The size of the permanent migration program is determined by the federal government each year. It was reduced by the previous Coalition government from around 190,000 in the years prior to 2016-17 to 160,000, citing population pressures in the big cities, and hit a record low in the first pandemic year when 140,000 permanent migrants were accepted.
The Albanese government bolstered the 2022-23 intake to 195,000 to alleviate skills shortages in areas like healthcare and technology.
“Migration is an easy scapegoat for lack of infrastructure delivery and poor planning, but it is too important for us to continue down this path,” the BCA says.
Home Affairs Minister Clare O’Neil announced the review of the migration system in November, saying it would “focus on enhancing Australia’s productivity and providing businesses with the skilled workers they need, while assisting migrants to build new and prosperous lives in Australia”.
“The review will also address some of the challenges facing Australia, including our ageing population, climate change and emerging technology,” she said.
After the release of the federal government’s population statement last week, which found Australia’s is likely to be around one million fewer than expected by 2030 as a result of the pandemic, Jim Chalmers said increased migration was just one of a number of tools available to fix the nation’s significant workforce shortages.
“Migration has been a secret to our success as a country, making us more dynamic and more lively, strengthening our society and economy,” the Treasurer said.
“(But) lifting the migration cap alone won’t fix the challenges we face in the long term. We need to invest in our people and the productive capacity of our economy.”
BCA chief executive officer Jennifer Westacott told The Australian reforming the skills and migration systems in Australia had “never been more important”.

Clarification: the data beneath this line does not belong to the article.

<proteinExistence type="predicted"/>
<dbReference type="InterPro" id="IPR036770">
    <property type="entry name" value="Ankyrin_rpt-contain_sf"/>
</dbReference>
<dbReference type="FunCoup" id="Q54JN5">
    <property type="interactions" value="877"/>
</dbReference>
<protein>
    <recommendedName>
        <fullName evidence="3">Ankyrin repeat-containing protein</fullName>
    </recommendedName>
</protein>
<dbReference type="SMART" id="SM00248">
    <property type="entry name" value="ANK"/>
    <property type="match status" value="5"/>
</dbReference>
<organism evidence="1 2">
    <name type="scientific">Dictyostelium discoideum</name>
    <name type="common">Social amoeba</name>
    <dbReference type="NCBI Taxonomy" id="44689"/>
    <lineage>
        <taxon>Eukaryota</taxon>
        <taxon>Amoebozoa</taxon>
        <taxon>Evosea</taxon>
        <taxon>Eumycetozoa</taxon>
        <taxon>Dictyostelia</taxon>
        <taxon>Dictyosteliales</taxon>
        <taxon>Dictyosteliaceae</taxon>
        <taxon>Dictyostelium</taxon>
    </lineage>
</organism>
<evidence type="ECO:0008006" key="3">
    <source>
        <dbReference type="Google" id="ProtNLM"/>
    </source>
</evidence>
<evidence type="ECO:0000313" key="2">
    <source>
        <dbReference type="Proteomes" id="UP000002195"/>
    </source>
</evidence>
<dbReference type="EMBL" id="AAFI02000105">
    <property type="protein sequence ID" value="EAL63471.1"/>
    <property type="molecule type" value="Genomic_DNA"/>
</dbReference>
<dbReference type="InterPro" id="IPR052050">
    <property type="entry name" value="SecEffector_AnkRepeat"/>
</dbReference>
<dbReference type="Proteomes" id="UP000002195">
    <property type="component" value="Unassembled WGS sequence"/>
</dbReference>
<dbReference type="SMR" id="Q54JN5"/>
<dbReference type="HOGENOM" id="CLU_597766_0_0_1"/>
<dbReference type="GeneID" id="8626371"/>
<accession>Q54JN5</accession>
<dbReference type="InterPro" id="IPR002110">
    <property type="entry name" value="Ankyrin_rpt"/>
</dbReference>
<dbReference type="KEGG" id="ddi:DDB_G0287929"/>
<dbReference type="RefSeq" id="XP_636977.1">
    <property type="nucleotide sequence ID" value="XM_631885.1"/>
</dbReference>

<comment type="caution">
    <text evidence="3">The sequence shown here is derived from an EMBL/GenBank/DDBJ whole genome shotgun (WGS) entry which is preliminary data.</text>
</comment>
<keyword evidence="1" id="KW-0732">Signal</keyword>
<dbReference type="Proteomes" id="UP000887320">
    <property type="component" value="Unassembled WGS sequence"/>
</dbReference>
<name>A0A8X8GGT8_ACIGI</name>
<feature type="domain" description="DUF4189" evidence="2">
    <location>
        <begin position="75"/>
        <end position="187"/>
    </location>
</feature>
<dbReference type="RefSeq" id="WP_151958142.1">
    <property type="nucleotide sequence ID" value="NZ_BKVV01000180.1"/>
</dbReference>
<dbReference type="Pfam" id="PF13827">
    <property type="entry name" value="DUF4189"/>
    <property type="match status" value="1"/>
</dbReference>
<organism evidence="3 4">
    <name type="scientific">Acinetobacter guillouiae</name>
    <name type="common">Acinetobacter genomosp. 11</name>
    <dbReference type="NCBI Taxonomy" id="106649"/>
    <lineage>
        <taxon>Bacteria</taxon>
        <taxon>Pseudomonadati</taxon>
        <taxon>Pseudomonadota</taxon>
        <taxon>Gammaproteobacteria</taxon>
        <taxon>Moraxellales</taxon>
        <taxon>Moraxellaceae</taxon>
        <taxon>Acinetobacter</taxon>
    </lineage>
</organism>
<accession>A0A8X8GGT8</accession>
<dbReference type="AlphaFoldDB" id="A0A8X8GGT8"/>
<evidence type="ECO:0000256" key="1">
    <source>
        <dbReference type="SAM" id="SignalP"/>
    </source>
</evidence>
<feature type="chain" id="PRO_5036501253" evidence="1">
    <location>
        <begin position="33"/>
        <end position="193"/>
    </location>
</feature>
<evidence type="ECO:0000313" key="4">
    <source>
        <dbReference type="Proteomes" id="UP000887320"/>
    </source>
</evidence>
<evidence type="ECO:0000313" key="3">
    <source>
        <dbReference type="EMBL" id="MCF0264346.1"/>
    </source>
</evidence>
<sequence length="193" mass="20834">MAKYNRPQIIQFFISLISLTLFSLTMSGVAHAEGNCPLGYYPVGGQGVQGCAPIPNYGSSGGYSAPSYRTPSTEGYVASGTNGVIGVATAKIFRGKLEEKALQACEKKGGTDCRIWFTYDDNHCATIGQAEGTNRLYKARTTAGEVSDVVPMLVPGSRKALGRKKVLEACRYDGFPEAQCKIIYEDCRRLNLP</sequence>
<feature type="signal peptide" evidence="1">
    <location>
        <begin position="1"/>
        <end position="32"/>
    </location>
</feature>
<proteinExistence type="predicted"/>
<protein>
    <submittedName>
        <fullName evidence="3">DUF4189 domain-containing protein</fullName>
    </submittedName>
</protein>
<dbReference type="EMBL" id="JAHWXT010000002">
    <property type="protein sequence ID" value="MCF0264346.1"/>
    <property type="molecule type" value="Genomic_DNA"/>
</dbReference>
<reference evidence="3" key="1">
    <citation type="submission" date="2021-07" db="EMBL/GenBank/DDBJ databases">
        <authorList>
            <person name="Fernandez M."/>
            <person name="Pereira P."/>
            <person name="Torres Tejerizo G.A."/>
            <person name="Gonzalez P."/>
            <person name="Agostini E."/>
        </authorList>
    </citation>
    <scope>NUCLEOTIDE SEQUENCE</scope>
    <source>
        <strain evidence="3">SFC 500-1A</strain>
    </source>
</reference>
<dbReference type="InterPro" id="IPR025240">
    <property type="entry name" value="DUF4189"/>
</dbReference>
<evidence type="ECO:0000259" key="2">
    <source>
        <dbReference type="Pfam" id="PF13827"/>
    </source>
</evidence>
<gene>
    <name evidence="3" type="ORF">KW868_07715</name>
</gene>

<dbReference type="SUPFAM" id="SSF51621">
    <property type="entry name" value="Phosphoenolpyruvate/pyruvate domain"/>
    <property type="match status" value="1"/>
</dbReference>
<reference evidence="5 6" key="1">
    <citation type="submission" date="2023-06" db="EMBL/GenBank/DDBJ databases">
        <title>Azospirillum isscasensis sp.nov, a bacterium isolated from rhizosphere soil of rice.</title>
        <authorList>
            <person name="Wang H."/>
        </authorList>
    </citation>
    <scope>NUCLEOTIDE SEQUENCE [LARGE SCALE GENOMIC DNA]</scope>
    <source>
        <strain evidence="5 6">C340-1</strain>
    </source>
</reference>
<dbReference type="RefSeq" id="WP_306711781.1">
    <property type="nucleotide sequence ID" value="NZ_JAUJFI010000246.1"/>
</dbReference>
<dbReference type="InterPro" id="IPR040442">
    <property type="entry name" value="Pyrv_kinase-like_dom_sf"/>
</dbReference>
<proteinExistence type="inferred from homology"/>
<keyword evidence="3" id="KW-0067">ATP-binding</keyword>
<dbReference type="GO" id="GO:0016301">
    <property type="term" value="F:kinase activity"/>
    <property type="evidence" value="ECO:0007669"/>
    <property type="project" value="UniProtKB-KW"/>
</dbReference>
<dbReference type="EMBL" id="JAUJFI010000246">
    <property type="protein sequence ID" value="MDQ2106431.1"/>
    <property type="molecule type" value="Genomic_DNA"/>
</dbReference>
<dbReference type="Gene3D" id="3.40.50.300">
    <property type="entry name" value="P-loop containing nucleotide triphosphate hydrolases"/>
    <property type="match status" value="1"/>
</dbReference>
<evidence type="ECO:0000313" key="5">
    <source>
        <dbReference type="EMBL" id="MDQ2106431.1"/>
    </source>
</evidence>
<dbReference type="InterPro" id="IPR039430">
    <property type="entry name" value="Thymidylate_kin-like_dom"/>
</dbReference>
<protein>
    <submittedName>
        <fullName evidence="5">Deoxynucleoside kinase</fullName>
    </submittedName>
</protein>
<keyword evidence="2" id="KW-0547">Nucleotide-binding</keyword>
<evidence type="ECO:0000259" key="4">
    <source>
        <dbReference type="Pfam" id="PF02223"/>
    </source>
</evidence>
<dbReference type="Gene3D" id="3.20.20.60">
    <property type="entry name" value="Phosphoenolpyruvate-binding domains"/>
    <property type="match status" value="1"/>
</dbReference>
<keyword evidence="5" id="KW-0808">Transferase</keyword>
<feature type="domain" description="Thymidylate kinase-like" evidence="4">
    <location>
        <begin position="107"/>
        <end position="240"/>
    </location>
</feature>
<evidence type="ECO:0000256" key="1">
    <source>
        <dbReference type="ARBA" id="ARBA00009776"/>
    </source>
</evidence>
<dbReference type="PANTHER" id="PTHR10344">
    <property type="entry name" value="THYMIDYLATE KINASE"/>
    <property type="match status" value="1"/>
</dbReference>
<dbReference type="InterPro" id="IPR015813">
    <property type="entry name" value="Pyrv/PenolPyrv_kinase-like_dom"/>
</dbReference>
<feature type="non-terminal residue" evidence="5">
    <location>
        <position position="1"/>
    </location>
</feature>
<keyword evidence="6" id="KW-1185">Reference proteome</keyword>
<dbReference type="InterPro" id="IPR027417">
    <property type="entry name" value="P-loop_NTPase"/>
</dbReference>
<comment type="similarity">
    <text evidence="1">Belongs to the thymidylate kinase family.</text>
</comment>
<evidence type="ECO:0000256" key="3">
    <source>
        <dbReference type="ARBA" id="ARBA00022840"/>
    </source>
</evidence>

“A properly functioning migration system will be critical to attracting the skills we need to build new industries, develop new ideas, innovate across the economy and deliver a new wave of prosperity for Australians,” he said. “The right workers with the right skills get key projects and investments off the ground. You can’t employ hundreds of Australians on a construction job if you don’t have a surveyor and you can’t deliver an infrastructure pipeline without engineers.”
The BCA submission calls for the current requirement for both temporary and permanent employer-sponsored visas to match a skilled occupation list to be removed and replaced with open eligibility for jobs with a salary above average earnings, currently $92,000 a year.
It also proposes “streamlining” the current labour market testing that is required of employers before they sponsor a skilled migrant, saying there should still be “an onus on businesses that benefits from skilled migrants to demonstrate they are giving the first opportunity to suitably qualified Australian workers”.
“Skilled migration must remain a complement, not a substitute, for training and hiring Australians,” it says.
The submission proposes smoother pathways to permanent residency for temporary migrants on work visas, such as cutting the time period for sponsored employment.